Suven Pharma Ltd.
Mahudawala said that the API-CDMO model was sustainable for companies working closely with the innovators. Suven Pharma, too, is one of them, he said.
According to Rathi, the company has the potential to become a large CDMO player.
Puranwala said that with the management shift and private equity coming in, the company may be able to replicate the Divis model.
Manchanda said that the company currently has some of its own abbreviated new drug applications, or ANDAs, in the U.S. This could lead to some conflict of interest and make it a less preferred partner for innovators, he said.
B&K Securities has chosen Suven Pharma as one of its top picks in the space.
B&K Securities in a report said:
Specialty CDMO is on track to commercialise a fourth molecule in FY24.
On track to file 40 ANDAs by FY23.
Has a capex of Rs 600 crore in tranches.
Has sold a 50% promoter stake to Advent PE.
The merger with Cohance will help the company "emerge among the top three CDMO plays in India".
Gland Pharma Ltd.
Gland Pharma is a CDMO company targeting injectable formulations.
Puranwala picked a CDMO with distinguished manufacturing capability as his second top pick after the API-CDMO model.
Mahudawala said that the injectable CDMO space still has sizeable entry barriers as only a few players have those capabilities in India.
"However, there has been a capacity build-up that has happened over the last three to four years, and just as solid dosages, we may see overcapacity building up in the years to come," he said.
Neuland Labs Ltd.
Manchanda said that Neuland Labs has a good business proposition and currently, its valuations are also relatively comfortable.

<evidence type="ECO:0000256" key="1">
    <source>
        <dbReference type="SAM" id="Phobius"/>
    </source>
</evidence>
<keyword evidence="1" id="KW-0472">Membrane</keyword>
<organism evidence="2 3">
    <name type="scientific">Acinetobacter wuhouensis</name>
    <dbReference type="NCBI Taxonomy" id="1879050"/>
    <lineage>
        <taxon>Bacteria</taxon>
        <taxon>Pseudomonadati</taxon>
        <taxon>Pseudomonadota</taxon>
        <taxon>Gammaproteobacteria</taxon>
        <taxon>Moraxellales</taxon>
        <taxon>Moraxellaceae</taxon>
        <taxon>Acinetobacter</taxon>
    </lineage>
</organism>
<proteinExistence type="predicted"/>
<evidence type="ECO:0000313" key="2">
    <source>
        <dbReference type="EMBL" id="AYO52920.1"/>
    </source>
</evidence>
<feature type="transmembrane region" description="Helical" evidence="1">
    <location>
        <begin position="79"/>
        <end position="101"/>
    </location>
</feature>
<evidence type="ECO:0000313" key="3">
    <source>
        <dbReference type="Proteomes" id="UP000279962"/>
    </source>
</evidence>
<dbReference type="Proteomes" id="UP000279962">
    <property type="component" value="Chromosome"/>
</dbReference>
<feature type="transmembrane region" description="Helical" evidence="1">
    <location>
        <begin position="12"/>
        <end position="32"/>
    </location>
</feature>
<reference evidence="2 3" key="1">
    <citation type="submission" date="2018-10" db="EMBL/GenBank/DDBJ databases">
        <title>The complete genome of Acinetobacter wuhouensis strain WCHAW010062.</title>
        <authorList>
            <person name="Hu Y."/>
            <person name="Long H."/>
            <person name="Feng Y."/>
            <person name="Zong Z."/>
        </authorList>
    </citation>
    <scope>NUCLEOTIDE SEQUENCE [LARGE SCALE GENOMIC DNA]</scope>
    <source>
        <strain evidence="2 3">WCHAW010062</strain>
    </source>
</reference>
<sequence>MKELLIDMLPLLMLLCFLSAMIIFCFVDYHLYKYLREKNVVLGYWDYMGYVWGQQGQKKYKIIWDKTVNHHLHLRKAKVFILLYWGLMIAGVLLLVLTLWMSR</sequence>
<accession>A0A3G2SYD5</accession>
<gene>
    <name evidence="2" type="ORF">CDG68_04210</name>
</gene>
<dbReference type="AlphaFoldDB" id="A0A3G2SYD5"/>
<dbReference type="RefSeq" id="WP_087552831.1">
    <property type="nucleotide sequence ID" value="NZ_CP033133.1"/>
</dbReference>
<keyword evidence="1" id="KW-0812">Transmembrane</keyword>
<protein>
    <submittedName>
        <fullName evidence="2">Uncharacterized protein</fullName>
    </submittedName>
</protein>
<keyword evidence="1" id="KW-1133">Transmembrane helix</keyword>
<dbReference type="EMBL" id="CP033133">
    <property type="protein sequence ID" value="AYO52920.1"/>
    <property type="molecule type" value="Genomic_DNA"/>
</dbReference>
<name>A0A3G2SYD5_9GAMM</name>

It could be evaluated as a potential investment opportunity, he said.
However, Puranwala said that it may take time for the company to scale operations and enjoy economies of scale.
Companies involved in formulation CDMOs are the third pick.
Rathi explained that globally, product trials are increasing and therefore, an opportunity exists.
Syngene International Ltd.
The company follows a slightly different CDMO model.
It derives a large portion of its revenues from the provision of contract research organisation services.
B&K Securities has picked Syngene International as one of its top picks in the space.
B&K Securities listed the following as key triggers:
Ramp-up at the Mangaluru facility.
Commencement of the Zoetis deal in Q1 FY24.
Investment in the sterile injectables facility.
Piramal Pharma Ltd.
Mahudawala said that the geographies being targeted and the number of manufacturing sites that each operates are critical to judge a CDMO's capabilities.
Manchanda said that for a CDMO business operating from India, it is possible to earn Ebitda margins to the extent of 50–60%.
However, for companies operating from Europe or the U.K., only margins of around 20% are possible, he told BQ Prime.
Piramal Pharma seems to be facing operating margin pressure because of cost of operations outside India, he said.